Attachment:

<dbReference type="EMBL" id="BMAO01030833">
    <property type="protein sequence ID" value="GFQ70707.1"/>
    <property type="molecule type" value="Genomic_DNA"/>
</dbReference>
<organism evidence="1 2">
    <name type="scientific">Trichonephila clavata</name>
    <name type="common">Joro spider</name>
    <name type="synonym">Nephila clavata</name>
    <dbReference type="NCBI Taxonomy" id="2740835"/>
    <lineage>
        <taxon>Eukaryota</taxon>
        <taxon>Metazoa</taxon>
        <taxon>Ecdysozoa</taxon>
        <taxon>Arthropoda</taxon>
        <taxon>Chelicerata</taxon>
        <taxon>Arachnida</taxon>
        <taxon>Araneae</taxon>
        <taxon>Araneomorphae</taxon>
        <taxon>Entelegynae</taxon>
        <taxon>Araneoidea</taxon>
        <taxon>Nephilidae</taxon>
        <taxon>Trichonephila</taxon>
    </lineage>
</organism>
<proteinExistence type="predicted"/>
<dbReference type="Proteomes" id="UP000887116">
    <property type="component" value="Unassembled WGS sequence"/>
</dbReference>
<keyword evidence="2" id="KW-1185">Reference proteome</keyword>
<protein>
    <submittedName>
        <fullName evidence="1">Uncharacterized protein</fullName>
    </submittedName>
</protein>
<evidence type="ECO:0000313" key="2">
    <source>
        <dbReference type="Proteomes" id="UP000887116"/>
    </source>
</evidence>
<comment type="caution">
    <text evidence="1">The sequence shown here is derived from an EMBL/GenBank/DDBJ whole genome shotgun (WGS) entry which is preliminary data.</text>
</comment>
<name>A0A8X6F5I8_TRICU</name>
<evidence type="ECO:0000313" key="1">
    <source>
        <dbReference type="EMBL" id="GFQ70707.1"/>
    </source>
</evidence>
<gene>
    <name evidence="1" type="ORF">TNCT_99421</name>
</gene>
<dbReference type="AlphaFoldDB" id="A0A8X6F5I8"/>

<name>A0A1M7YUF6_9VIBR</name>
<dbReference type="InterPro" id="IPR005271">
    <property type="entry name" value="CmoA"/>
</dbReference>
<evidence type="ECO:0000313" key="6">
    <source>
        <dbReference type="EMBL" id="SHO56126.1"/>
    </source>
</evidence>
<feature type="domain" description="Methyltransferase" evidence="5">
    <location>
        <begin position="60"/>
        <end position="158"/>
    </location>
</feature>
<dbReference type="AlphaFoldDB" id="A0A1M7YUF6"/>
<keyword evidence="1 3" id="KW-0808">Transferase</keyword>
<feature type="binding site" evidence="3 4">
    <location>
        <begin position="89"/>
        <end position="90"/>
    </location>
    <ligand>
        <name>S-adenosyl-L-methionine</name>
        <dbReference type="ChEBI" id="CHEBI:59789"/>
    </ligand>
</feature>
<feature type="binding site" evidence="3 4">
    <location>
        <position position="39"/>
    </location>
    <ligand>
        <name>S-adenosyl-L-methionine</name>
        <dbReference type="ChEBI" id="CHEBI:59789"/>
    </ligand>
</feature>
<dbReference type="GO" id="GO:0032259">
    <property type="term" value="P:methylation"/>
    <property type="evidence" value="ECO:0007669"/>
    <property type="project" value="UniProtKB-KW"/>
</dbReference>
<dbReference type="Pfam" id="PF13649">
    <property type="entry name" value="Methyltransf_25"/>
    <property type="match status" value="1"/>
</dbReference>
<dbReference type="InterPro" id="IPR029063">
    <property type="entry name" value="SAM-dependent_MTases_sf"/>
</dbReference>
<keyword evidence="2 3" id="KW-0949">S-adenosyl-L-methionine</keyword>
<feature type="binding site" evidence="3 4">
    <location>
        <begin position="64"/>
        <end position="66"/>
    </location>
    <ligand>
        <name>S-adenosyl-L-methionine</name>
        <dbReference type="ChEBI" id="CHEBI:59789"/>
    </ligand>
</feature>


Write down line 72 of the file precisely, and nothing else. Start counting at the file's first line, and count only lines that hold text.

        <begin position="89"/>